This "Environmental" stuff sure does put a damper on getting rid of …. "Stuff" ….. doesn't it ?

 
 
 
Kavika
7  Kavika     2 weeks ago

China quit taking U.S. trash in 2018...This is helping create a problem that it seems we have no answer for. 

https://www.huffpost.com/entry/china-recycling-waste-ban_n_5a684285e4b0dc592a0dd7b9

On the upside robots are starting to be used.

https://www.forbes.com/sites/jenniferhicks/2017/04/04/this-recycling-robot-uses-artificial-intelligence-to-sort-your-recyclables/#542bcff62d35

 
 
 
charger 383
8  charger 383    2 weeks ago

overpopulation, recycling efforts can't keep up 

 
 
 
freepress
9  freepress    2 weeks ago

Recycling is only one step, I think that corporations get a free pass on their pollution, waste, and garbage. More shame is directed at the general public rather than going after far bigger issues like the corporations who profit from creating waste and wasteful items for public consumption.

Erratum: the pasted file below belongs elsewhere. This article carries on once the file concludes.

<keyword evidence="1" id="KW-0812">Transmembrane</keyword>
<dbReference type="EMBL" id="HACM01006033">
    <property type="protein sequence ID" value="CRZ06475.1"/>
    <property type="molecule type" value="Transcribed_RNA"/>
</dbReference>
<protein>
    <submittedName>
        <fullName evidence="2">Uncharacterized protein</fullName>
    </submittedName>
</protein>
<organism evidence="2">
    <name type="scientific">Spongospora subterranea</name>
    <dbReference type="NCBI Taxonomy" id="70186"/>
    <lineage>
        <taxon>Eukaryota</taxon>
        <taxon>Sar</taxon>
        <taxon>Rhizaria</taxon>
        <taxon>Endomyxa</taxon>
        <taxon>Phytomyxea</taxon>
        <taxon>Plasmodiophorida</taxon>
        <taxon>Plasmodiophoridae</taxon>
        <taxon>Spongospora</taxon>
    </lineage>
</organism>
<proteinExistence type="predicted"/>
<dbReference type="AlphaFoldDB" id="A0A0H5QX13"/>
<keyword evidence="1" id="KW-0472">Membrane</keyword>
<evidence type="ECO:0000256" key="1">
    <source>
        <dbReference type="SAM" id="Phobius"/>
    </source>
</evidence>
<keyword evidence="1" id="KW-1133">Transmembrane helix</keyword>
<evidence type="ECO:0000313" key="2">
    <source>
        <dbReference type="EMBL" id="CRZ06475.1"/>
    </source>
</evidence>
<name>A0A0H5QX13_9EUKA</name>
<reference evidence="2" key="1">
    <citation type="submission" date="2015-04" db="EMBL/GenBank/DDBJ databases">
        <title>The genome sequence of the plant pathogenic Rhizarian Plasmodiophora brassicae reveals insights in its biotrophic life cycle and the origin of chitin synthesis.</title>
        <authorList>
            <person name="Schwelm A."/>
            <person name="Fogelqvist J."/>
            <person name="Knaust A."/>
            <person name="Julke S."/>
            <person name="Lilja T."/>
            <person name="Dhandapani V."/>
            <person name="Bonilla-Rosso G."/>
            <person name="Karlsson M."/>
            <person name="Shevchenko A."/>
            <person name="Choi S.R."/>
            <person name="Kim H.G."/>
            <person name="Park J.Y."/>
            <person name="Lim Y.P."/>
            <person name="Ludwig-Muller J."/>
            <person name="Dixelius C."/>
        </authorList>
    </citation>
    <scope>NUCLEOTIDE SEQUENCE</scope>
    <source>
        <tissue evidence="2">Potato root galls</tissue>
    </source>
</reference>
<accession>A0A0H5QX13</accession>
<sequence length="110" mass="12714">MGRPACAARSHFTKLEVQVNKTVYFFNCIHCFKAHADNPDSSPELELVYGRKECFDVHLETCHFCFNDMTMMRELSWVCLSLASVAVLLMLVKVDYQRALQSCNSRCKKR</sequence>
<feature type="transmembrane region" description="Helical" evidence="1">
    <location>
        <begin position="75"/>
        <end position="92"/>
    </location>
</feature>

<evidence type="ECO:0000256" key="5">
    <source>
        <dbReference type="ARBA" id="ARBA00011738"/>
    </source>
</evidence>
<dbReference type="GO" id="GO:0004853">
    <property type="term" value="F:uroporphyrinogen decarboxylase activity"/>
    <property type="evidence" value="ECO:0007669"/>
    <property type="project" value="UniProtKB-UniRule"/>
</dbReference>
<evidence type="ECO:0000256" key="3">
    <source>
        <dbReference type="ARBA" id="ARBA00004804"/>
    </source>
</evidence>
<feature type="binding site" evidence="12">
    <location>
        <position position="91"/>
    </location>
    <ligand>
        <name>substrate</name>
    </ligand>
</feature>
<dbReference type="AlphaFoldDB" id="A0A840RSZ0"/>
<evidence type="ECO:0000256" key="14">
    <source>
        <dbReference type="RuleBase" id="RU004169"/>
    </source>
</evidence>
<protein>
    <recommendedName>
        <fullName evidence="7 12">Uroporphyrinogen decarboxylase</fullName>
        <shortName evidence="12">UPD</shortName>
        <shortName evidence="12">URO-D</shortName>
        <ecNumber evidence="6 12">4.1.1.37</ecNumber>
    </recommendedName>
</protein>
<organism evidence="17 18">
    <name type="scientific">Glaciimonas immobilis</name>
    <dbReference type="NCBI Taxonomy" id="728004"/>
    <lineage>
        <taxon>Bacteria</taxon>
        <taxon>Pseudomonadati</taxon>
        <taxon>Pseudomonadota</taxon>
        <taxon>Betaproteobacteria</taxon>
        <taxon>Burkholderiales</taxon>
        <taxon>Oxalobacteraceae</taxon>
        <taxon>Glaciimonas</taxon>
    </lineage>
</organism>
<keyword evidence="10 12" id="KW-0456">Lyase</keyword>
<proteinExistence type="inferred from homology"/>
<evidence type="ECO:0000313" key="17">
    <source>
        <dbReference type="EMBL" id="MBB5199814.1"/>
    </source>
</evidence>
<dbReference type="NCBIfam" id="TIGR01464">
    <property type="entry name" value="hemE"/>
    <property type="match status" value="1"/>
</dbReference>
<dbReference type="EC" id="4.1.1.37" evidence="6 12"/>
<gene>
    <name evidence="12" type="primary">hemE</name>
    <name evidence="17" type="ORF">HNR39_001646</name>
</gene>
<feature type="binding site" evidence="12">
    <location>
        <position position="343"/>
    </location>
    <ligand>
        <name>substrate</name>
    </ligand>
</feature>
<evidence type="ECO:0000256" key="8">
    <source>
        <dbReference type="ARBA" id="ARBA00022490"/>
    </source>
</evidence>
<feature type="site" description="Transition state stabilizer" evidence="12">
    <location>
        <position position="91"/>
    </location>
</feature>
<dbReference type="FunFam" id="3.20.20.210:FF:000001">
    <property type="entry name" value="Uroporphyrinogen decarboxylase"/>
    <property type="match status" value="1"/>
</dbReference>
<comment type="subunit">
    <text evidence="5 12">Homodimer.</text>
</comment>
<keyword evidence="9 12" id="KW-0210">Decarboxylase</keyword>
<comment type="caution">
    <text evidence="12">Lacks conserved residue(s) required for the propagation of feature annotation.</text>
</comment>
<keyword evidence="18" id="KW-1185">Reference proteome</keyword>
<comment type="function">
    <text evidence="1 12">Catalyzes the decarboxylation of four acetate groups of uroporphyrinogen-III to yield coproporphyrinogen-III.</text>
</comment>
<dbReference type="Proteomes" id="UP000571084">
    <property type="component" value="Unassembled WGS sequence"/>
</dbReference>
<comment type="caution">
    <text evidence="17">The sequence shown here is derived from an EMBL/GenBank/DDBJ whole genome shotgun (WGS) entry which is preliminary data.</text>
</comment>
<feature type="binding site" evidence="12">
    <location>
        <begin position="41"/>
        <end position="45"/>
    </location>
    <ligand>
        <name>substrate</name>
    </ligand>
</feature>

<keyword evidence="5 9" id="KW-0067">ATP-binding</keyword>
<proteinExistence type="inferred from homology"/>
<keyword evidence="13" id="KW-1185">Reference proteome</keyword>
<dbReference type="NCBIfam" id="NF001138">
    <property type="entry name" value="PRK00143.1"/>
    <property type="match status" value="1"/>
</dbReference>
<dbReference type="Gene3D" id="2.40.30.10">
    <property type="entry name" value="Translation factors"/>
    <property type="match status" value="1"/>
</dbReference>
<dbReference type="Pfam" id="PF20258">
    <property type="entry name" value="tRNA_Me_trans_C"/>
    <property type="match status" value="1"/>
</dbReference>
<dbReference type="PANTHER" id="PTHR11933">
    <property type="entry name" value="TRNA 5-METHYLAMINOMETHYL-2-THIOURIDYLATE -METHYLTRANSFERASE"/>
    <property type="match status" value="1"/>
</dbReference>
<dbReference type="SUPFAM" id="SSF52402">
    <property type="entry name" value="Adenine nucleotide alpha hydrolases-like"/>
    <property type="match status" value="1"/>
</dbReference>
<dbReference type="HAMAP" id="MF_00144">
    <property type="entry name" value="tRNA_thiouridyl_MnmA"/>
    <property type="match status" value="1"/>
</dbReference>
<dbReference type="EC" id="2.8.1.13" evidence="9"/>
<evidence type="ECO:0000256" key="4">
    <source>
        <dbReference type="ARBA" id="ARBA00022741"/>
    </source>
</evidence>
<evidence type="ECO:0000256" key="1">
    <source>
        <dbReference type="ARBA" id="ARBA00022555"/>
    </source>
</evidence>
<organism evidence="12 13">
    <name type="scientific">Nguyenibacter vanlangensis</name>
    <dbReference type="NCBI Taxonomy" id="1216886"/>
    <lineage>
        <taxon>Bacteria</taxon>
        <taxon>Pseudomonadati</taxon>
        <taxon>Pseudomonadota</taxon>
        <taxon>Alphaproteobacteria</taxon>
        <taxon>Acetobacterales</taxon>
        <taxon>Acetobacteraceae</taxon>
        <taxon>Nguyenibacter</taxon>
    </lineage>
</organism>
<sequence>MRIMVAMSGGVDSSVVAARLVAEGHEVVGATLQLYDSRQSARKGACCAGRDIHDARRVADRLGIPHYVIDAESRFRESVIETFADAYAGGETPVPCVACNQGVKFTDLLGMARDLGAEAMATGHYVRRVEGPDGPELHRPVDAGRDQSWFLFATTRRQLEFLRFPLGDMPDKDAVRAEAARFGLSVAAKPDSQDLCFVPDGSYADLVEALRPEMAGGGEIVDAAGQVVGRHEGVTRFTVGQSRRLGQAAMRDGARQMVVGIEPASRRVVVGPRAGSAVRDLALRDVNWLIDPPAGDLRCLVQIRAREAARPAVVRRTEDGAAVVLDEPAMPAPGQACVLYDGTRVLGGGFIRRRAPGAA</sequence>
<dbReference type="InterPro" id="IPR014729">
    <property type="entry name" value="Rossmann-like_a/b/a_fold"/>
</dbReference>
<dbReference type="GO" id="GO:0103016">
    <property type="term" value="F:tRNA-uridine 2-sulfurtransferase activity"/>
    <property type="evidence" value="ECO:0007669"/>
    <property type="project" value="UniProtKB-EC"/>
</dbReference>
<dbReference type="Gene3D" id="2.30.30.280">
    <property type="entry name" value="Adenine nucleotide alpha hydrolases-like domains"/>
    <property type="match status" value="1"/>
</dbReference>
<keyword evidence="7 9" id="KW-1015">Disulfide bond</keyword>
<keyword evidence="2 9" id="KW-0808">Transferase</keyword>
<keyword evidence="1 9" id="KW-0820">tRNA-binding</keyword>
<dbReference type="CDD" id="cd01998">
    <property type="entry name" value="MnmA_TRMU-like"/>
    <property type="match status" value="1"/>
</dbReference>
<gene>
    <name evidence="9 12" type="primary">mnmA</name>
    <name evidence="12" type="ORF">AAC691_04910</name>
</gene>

Nerm_L
9.1  Nerm_L  replied to  freepress @9    2 weeks ago
Recycling is only one step, I think that corporations get a free pass on their pollution, waste, and garbage. More shame is directed at the general public rather than going after far bigger issues like the corporations who profit from creating waste and wasteful items for public consumption.

Industrial recycling is easier because the waste typically is not commingled and can be sold as scrap.  Unfortunately, EPA has required commingling and encapsulating some industrial wastes which makes recycling much more difficult.  EPA has also classified internal recycling of some wastes (particularly liquid wastes) as primary waste treatment that requires a permit and carries substantially greater liability.  In many cases EPA has proven to be an obstacle to industrial recycling and reclamation.  BTW that's more political than practical.